Q. What is the best way to get started on making my Web pages accessible?
A. On our Resources page there are a couple Web applications and toolbars which can help show you which parts of the page currently are not accessible. Focus on the WAVE online evaluation tool and the WAVE Firefox toolbar plugin or AIS Internet Explorer toolbar plugin. Please note that a passing grade while using these toolbars does not mean your pages are in compliance with the policy; they are just a means to get started making your pages more accessible.
Q. How do I get captions to play in Windows Media Player v11?
A. Place the .wmv media file and the .smi caption file in the same folder. Make sure that the base names for the two files are exactly the same. Check the following settings in Windows Media Player. These two settings must be set properly for captions to work.
Under the Play menu, set Lyrics, Captions and Subtitles to “On if available”
Under the Tools menu, select Options, select Security tab, then click the checkbox to "Show local captions when present"
Click Apply, then OK. You must exit Windows Media Player and relaunch before captions will be displayed
View a video tutorial. Click on the Web Media tab, then select Windows Media: Captioning with SAMI files. It’s only 3 minutes long. View the video directly on YouTube.
Q. Why are repetitive navigational links a problem?
A. Some assistive technologies need to present the content of the web page in a linear fashion. This makes it difficult or impossible for the end user of these technologies to skip around the page. If the navigation links are at the top or left of all of the pages in a site the user of these assistive technologies would need to read or listen to, all of the navigation links each time a new page is loaded. Experienced users of the assistive technology find reading through all of these repeated links aggravating. Users who are newer to the assistive technology frequently become confused about whether the contents of the page are even changing when a link is selected.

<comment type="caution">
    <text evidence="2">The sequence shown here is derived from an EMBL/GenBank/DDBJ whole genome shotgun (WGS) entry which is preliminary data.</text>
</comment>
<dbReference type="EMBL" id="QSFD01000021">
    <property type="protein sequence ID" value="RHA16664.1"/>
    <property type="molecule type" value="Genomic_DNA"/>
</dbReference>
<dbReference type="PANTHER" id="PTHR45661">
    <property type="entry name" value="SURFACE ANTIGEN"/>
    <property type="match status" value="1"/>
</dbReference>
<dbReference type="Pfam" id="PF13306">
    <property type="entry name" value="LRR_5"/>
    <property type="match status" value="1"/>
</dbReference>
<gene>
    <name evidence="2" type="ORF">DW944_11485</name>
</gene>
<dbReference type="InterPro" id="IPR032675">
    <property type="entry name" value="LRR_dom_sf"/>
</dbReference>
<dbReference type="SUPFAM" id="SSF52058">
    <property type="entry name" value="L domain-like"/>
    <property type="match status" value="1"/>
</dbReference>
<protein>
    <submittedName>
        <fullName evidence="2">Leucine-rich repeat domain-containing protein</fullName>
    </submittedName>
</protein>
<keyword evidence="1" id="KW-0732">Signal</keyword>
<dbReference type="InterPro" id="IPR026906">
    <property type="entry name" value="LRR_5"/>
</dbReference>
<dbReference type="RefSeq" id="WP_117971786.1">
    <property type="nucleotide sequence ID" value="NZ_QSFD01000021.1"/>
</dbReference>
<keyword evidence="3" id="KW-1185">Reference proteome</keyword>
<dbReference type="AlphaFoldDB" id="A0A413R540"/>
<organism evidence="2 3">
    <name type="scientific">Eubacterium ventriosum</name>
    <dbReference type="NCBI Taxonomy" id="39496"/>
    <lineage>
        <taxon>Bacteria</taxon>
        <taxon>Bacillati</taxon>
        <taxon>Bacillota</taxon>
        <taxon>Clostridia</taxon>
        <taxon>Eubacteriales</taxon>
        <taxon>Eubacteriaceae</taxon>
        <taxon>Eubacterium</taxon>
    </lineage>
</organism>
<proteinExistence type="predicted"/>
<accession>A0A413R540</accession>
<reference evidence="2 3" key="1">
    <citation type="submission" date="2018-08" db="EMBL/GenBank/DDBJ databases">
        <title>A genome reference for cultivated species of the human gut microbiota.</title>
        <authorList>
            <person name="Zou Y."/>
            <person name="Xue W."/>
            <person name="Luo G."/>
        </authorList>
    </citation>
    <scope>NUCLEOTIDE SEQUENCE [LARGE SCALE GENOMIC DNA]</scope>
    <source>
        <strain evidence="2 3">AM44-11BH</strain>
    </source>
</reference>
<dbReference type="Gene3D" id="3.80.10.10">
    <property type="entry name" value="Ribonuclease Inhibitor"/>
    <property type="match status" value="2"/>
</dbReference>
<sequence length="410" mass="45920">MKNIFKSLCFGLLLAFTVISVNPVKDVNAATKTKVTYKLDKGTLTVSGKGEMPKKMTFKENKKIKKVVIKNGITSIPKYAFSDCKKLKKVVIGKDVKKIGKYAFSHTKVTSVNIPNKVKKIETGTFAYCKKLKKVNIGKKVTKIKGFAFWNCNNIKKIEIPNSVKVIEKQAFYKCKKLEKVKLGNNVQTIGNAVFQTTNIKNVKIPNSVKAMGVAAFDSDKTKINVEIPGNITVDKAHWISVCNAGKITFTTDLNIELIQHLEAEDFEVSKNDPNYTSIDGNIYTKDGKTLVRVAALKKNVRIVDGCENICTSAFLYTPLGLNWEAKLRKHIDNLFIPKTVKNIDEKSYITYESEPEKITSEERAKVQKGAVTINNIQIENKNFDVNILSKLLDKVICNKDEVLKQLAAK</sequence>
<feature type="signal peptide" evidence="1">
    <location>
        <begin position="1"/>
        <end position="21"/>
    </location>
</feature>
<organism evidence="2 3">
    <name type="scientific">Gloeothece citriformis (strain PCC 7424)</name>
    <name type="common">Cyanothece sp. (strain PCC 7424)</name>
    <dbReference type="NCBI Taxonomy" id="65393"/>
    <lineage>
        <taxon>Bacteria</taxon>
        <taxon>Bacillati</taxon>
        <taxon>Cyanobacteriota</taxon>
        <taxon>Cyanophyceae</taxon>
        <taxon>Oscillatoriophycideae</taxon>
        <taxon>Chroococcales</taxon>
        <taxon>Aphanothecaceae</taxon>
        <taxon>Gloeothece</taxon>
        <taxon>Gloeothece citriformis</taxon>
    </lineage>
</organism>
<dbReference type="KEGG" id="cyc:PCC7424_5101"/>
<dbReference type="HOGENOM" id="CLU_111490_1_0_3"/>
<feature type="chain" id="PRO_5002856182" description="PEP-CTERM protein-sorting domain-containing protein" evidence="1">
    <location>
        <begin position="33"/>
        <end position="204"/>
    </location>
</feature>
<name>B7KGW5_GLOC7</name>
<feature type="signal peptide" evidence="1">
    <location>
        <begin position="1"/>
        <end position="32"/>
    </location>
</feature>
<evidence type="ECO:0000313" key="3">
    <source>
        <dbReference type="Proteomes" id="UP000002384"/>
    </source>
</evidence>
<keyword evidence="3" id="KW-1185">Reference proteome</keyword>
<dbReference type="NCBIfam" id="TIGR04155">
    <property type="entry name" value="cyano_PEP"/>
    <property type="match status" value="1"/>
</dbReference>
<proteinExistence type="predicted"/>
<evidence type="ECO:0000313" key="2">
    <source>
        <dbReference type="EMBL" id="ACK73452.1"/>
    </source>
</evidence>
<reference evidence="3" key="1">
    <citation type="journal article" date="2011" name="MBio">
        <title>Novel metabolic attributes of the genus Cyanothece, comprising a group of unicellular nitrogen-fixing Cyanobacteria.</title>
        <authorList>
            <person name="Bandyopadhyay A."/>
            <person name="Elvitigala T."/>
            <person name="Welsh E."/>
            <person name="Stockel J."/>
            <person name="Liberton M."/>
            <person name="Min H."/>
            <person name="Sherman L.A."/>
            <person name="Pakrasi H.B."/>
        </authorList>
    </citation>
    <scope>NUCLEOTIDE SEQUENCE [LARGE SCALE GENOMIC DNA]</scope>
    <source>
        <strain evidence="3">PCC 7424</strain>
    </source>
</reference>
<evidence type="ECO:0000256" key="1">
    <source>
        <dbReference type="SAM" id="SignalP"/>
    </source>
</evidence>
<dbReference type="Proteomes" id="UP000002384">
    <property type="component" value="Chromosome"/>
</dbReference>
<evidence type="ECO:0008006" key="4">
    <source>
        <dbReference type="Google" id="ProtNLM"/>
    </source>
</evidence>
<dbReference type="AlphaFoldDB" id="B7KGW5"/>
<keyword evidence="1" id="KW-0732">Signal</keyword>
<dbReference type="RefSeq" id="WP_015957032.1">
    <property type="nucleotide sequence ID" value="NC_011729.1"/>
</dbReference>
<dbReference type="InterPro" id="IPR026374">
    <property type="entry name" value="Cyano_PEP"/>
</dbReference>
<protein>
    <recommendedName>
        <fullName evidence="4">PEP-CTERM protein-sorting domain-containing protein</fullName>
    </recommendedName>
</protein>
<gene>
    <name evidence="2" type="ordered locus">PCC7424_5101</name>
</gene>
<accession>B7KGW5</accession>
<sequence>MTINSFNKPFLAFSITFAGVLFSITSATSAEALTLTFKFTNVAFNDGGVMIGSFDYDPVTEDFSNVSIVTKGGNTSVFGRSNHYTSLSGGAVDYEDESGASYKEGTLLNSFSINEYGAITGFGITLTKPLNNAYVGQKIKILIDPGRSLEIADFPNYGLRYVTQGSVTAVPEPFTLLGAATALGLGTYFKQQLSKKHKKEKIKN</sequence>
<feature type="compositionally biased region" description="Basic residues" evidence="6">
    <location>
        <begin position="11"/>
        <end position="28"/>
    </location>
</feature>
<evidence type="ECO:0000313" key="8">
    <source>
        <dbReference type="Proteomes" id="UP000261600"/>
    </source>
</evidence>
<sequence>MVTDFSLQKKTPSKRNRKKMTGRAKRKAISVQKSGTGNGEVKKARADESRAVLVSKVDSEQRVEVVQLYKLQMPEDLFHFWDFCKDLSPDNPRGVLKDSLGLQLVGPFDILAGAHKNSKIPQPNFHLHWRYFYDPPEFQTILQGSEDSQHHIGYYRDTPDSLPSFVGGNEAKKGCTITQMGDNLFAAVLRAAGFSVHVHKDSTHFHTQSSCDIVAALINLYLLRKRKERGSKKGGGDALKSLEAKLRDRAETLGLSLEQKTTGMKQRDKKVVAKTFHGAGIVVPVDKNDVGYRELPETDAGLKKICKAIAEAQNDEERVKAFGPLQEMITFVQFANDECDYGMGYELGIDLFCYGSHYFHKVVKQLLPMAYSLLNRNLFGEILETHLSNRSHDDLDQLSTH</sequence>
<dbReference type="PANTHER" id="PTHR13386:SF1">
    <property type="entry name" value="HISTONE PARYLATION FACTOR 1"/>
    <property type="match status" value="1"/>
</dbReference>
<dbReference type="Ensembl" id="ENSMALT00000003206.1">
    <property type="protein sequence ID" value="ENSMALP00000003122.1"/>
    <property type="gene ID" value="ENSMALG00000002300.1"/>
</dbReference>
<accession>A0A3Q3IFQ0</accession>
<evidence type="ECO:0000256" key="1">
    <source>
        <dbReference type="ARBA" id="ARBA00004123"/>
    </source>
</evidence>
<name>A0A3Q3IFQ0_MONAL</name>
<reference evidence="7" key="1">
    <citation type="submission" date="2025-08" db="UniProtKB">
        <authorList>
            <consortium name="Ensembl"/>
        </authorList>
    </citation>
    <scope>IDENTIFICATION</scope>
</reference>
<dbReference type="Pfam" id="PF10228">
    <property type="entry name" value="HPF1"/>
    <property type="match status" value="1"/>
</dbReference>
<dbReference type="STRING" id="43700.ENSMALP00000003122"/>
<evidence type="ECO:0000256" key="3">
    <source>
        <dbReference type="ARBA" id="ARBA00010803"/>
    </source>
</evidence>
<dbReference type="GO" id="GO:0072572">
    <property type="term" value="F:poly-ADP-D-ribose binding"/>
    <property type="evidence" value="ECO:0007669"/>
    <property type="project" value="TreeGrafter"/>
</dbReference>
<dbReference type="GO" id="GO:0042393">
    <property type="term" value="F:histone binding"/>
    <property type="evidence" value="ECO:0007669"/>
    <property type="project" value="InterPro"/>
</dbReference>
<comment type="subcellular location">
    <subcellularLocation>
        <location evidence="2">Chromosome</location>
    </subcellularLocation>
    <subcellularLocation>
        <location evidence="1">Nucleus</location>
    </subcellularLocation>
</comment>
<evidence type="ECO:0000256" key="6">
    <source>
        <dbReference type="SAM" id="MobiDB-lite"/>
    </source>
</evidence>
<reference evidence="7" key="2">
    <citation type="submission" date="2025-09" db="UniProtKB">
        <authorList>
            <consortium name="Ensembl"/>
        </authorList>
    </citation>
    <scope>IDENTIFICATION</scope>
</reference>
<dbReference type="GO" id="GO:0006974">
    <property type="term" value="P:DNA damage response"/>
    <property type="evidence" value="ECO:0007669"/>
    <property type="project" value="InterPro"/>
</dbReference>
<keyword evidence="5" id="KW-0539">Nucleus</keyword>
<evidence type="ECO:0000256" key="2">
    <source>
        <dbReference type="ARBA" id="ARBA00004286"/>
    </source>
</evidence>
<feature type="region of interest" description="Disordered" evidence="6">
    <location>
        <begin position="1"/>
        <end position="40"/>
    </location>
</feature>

Q. I have some narrated PowerPoint presentations on my site. What should I do about the accessibility of these presentations?
A. If a script was written to create the narration, then it could be posted along with the PP presentation. If no script is available, does the PP file have notes that go with each slide? (Notes are usually used by the presenter and not seen by the audience viewing the PP slides.)
Regarding notes, the Microsoft Office Web site states:
"Because audience needs and computer equipment varies, consider accompanying your narration with notes. This benefits anyone who is deaf or hard of hearing or whose computer lacks a sound card. If you save the presentation as a Web page (.htm file), the notes will appear beneath each slide as it displays. If you save it as a presentation (.ppt) file, you can print out the notes and make them available to your audience."
If notes are included in the presentation, the "equality" of the notes versus the audio must be judged. If either the slide itself or the notes contain the important information spoken in the narration, then that should be sufficient. If important information is missing, then it must be added to the slide or the notes.
If the presentation is posted as a (.ppt) file, we strongly encourage you to add a sentence or two on the page stating that the notes are available. That will allow those who need or want to use them to find them. The statement could be something along the lines of "Slide notes are available for each slide in the presentation. The notes can be printed when the PowerPoint file is open."